Now draw that M1-2-3 exponential graph, atop the left side of the bell-curve. See how it fits? So we ran a fiscal system that accounted for growth in resource consumption - and indeed we could have done nothing else. The problem comes when the vertal graph diverges from the levelling-off bell-curve. We can alter the shape - but not the area - of the bell, so if you force the upper curve to fit the vertical line you continue to presume desirable/possible, the right-hand end must steepen, and must very quickly become vertical. The longer you leave it - and it won't last long regardless - the steeper the cliff (Seneca event).
WFF, like investment-returns, interest-charges, profit-taking, money-creation, good-intentioned child-poverty moves, cumulative personal gains - is part of the vertical graph. Just increasing the expectation vs the underwrite. It's ponzi territory now.
So the target should be actually having the resource(s). Keeping ownership of generation is valid. Keeping ownership of land is valid. Water too. Equality - who get's what share of that which is contained in the graph - is the Labour/National/current Green thing.
Ultimately, they all have to address the pending Seneca, reduce consumption, remove growth from the system. Keen is closer to that - Daly too - than anyone.

Am aware of your views on the imminent ending of many resources, fossil fuels in particular; and while the evidence doesn't suggest to me that it is quite as imminent as you often suggest, clearly more scarce and expensive to get oil will have an effect on the world's ability to consume in real terms. Real (and not nominal, which is of course a different thing) GDP growth on a world scale may well become difficult. 
I am certainly an advocate of NZ pushing to maintain its market share of real consumption, for which it will need to maintain its share of prodcutive ability, and its ownership of the capital things that will be important in delivering that production, as in the end our consumption will have to closely correlate with our production plus or minus capital returns (they in our case being very negative after years of neglect of the capital side of the country's balance sheet). 
And then there is the question of how our market share is in turn shared around among ourselves; Krugman's particular point. Most of the developed world including NZ has had growing inequality of incomes. From memory the bottom 50% of Americans have had no lift in real incomes since the 1970s. NZ will be similar.
Working for Families is an important way to somewhat modify that imbalance.
I can only infer from your resistance to WFF that you would like to run a survival of the fittest system, (ironically where the fittest are the people who have the most proxies as you call them) where even the working poor are encouraged to die off as rapidly as possible.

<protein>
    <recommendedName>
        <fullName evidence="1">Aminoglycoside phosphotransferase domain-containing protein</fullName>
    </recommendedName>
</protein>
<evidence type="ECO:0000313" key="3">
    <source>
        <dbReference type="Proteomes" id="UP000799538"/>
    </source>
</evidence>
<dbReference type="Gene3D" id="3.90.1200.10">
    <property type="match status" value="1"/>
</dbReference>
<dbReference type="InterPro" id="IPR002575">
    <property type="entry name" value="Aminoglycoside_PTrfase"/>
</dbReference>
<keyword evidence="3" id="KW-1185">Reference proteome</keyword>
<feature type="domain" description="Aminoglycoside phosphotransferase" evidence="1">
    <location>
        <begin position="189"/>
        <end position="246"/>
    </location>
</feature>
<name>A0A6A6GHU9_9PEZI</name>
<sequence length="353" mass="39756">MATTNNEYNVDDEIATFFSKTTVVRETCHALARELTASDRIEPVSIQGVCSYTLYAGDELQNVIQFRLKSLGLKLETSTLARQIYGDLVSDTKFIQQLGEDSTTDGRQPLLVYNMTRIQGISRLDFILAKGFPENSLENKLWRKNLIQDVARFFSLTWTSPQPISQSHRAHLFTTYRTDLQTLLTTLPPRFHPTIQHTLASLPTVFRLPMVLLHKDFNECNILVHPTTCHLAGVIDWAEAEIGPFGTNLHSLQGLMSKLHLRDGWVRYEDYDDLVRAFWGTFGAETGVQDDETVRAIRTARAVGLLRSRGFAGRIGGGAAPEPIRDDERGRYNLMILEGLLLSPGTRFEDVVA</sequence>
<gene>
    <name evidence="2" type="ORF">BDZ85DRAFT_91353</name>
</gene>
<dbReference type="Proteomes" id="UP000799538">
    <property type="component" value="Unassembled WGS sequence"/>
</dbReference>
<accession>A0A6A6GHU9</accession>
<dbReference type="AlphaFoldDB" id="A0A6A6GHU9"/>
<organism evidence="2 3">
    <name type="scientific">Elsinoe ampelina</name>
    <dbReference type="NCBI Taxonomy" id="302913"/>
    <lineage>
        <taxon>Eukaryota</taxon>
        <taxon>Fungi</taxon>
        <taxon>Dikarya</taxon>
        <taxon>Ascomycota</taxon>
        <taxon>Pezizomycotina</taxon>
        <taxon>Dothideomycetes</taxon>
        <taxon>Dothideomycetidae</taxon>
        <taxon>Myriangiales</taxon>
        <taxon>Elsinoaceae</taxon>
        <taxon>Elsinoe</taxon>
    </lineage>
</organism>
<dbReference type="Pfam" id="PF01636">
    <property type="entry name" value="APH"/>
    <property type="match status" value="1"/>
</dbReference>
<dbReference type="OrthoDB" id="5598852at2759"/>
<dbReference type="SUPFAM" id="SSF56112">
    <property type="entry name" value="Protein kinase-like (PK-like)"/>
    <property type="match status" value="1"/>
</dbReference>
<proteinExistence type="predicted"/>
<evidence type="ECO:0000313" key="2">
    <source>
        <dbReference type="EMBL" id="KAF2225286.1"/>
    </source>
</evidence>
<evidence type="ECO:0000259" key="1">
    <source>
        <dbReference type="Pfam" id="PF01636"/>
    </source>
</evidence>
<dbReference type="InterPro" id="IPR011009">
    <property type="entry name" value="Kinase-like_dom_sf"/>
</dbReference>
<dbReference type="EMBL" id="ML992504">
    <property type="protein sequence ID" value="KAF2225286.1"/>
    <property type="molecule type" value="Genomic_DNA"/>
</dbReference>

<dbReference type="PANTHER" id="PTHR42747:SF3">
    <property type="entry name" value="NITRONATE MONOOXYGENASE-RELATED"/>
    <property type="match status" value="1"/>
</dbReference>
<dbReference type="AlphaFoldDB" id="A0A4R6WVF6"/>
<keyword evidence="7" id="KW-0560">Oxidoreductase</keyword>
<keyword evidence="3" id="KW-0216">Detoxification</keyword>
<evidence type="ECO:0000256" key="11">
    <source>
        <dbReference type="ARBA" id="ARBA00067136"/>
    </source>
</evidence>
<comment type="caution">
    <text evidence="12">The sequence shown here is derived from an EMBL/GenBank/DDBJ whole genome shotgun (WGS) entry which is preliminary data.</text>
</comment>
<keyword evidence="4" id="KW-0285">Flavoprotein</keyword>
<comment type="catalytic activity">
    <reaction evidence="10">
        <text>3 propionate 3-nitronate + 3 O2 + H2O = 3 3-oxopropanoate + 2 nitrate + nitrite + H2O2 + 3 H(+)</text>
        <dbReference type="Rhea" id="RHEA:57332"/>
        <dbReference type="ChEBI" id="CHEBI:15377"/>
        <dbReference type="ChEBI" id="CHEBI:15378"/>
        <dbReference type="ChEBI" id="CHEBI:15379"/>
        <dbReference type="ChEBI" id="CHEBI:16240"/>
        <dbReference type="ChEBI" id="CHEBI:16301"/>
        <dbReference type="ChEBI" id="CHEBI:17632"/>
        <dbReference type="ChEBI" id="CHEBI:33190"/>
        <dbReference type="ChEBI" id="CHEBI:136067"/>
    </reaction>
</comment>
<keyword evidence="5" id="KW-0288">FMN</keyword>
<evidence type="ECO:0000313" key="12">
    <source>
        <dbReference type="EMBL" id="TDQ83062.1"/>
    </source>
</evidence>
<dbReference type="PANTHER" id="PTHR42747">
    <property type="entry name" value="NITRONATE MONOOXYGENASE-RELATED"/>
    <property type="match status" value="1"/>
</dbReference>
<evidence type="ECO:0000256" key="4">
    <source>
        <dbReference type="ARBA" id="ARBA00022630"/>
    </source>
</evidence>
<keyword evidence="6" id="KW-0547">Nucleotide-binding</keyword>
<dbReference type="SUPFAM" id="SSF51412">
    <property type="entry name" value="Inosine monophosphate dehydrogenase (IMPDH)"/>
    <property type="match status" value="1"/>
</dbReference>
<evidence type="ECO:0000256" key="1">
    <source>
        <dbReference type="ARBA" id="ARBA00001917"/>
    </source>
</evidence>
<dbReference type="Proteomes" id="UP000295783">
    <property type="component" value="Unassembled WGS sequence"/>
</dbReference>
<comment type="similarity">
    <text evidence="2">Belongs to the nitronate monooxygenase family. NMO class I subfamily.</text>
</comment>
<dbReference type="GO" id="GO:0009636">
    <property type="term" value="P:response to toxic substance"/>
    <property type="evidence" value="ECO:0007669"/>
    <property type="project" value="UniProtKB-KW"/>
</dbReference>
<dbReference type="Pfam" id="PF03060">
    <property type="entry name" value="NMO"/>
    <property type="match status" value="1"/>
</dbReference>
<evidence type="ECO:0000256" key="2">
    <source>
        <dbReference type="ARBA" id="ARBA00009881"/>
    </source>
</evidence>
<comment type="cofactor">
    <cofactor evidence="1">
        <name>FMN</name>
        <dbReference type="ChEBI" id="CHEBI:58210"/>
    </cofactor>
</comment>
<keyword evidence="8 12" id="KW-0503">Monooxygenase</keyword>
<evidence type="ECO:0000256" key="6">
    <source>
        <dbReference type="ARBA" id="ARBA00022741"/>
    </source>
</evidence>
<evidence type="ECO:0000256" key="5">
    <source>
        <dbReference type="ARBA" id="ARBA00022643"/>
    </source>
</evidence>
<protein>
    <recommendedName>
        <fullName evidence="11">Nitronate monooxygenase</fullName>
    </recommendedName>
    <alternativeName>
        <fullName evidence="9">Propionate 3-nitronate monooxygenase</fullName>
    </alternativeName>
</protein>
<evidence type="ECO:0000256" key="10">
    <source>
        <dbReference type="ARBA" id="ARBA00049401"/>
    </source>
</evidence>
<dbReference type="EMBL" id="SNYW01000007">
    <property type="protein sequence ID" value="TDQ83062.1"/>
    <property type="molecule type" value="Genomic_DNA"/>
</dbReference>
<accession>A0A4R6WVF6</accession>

Apart from the very dodgy ethics of that policy, the essential workers do stuff that I very much appreciate. So I'm keen they live a decent life; at least relative to everyone else, if indeed our lives have to all get leaner.

Not "like" but what nature is. I fail to understand why ppl get emotive and try and claim others want bad things to happen rather than its a comment that bad things will happen and actually doing something about it will make it less bad.
If WFF cant be paid, and indeed neither can welfare because there wont at some point be the economy to support it, what alternative is left?
We've been through a short period where the govn has had to borrow large sums to keep going with the promise to pay back based on a recovery to business as normal. So we are going to see another, worse recession fairly soon, what happens when it dawns on the lenders most countries cant pay this borrowing back?
So the money dries up, what then? to keep the ponzi scheme going? print it? Much of our economy requires oil and other imported materials, how do we sell enough stuff to buy in those essentials when no one trusts our script?
So what else? well all thats left is to "steal" it from the rich by increasing taxes significasntly and the saved. Dont be surprised if we see various funds like kiwisaver forced to take on council and govn debt in increasing %sas its our patriotic duty to invest in NZ.
So really I think its going to be bloody hard....and thats not because PDK and I want it so.

In my view you are confusing many things. Nevertheless on a couple of your key points I agree with you. In borrowing offshore and hoping; as the current government's settings have the country doing, we are definitely on the wrong path. Regardless of any resource crunch, at some stage you would expect our current account will need to be in balance, and that will be a shock of sorts to people who have become accustomed to cheap annual holidays in Europe.
WFF and welfare are primarily about sharing around whatever resources/ consumption we do have, not specifically growing it.  You call them stealing from the rich. Assume for a moment that PDK's worst assumptions do in fact come true. And that the world, NZers included, have to curtail consumption dramatically. There are a couple of choices; the rich carry on consuming as ever, and the rest are encouraged to die off asap, through stopping of all welfare, and even WFF. Or in fact steps are taken to share consumption around, concentrating on the necessities of life. In challenging WFF and welfare, you and PDK are opting for the "kill as many people off as possible" option. Not one I buy into.